So, I'm taking the challenge to study this talk and comment on it. President Monson's words will be in blue, mine will be in black.


My beloved brothers and sisters, both here in the Conference Center and throughout the world, how grateful I am for the opportunity to share my thoughts with you this morning.

Fifty-two years ago, in July 1964, I had an assignment in New York City during the time the World’s Fair was hosted there. Early one morning I visited the Mormon Pavilion at the fair. I arrived just prior to a showing of the Church’s film Man’s Search for Happiness, a portrayal of the plan of salvation which has since become a Church classic. I sat next to a young man who was perhaps 35 years of age. We spoke briefly. He was not a member of our Church. Then the lights dimmed, and the show commenced.

As a preliminary note, one of the things I learned from studying this experience President Monson shares is how good a man he was, even 52 years ago. President Monson does not toot his own horn, but when I read between the lines here, I get the sense that he didn't have to stop by the Mormon Pavilion at the World's Fair. He also didn't have to take the time to watch the film “Man's Search for Happiness.” It is likely that he had viewed it quite a bit before then as a church leader in preparation for its release. And yet, he wanted to see it again. And I notice he calls it “a Church classic.”  To me that suggests that for him it is a film to be viewed again and again. Perhaps he was interested in gauging the audience reaction. Or it could be that he wanted to rejoice in the message of the Plan of Salvation.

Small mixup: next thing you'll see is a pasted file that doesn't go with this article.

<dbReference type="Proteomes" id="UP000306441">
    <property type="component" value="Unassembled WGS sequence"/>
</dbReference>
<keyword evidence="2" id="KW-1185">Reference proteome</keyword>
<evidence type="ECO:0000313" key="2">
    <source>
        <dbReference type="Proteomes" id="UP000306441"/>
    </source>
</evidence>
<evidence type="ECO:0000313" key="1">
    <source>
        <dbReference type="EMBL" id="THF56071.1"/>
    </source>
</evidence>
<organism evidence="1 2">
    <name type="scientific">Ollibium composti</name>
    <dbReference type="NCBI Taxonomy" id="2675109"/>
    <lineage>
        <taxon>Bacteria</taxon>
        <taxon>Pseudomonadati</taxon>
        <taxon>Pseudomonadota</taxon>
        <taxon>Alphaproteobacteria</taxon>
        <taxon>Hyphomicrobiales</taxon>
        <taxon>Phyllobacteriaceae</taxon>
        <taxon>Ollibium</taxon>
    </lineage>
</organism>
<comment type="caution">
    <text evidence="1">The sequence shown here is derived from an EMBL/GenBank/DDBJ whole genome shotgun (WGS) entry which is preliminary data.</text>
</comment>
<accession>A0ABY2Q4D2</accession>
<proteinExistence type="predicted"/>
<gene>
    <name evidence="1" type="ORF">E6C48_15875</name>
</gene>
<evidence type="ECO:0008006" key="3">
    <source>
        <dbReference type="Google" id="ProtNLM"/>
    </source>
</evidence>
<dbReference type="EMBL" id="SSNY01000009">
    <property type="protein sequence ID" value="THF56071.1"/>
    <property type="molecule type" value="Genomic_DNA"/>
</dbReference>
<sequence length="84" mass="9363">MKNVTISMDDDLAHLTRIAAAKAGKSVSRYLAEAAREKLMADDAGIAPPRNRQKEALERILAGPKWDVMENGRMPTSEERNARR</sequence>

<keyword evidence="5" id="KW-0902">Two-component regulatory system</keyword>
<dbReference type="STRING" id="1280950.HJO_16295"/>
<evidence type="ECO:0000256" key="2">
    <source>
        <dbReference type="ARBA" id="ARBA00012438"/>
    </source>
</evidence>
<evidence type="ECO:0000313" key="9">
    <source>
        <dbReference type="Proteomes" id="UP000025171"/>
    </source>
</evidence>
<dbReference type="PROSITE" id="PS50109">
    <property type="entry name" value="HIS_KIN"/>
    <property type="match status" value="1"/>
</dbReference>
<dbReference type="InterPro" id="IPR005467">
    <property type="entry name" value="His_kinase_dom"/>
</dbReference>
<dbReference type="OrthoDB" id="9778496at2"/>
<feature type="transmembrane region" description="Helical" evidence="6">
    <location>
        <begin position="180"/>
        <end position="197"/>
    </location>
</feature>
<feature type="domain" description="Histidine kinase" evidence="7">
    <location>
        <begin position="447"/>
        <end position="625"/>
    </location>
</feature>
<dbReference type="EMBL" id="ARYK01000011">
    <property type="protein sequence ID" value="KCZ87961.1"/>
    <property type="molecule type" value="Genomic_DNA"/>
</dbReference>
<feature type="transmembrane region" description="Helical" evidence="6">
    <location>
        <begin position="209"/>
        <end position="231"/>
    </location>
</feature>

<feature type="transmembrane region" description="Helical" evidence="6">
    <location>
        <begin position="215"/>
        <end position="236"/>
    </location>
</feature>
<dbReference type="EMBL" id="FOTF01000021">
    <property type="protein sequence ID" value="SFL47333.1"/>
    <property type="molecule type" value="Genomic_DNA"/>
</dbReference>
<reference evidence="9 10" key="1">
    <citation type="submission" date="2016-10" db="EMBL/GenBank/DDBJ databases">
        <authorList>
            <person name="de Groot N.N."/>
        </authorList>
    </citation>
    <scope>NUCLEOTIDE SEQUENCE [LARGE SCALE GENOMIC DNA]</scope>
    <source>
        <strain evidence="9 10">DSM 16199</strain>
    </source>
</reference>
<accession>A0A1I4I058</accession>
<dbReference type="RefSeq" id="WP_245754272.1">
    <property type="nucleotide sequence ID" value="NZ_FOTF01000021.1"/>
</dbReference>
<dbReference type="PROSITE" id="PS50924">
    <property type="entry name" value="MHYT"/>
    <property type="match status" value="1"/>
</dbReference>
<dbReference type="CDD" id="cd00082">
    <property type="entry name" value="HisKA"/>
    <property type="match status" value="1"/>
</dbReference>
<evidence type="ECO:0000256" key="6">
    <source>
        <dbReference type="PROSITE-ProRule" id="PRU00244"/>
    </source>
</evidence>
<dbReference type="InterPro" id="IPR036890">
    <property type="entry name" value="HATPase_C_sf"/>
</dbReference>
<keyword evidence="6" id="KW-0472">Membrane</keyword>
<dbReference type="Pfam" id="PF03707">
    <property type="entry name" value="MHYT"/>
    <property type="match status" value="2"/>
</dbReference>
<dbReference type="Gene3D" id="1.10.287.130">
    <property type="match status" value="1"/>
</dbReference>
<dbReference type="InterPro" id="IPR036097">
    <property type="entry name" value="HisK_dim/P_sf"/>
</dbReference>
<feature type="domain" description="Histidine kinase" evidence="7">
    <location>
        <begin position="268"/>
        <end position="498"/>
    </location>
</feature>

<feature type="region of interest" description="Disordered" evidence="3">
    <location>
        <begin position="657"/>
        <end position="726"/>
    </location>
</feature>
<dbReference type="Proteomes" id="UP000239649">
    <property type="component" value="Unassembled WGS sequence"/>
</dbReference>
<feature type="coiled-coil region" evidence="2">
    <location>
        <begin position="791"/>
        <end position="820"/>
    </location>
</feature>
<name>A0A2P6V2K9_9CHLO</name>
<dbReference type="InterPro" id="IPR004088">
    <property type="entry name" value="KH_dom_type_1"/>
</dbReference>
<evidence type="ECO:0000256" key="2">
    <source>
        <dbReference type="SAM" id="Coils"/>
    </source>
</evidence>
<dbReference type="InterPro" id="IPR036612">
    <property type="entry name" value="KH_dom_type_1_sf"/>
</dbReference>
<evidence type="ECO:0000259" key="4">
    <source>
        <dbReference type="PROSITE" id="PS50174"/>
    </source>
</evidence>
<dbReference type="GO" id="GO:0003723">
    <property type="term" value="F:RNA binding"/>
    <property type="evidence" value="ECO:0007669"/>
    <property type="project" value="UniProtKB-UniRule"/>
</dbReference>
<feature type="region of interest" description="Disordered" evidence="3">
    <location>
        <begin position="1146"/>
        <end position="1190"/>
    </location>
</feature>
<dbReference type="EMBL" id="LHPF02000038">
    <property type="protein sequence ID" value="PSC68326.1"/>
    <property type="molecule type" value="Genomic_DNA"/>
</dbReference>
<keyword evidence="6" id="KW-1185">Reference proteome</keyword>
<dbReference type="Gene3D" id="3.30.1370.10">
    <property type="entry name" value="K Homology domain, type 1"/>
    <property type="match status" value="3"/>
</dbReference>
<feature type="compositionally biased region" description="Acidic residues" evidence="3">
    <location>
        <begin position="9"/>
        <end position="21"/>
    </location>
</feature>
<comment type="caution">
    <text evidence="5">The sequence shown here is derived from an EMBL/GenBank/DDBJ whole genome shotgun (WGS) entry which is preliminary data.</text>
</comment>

I also notice that when President Monson went to see this film, instead of keeping to himself, he took the trouble to get to know the young man he sat next to, enough to find out that the young man wasn't a member of the Church. President Monson set a fine example of being friendly and out-going, meeting new people and talking to them. Perhaps he hoped to find someone who was interested in learning more about the church and wanted to make friends so that if the young man was interested in learning more, he could be there to help share the gospel. Or maybe he was just friendly.


We listened to the voice of the narrator as he posed the poignant and universal questions: Where did I come from? Why am I here? Where do I go when I leave this life? All ears strained to hear the answers, and all eyes were fixed on the images portrayed. A description of our premortal life was given, along with an explanation of our purpose on earth. We witnessed a touching depiction of the passing from this life of an elderly grandfather and of his glorious reunion with loved ones who had preceded him to the spirit world.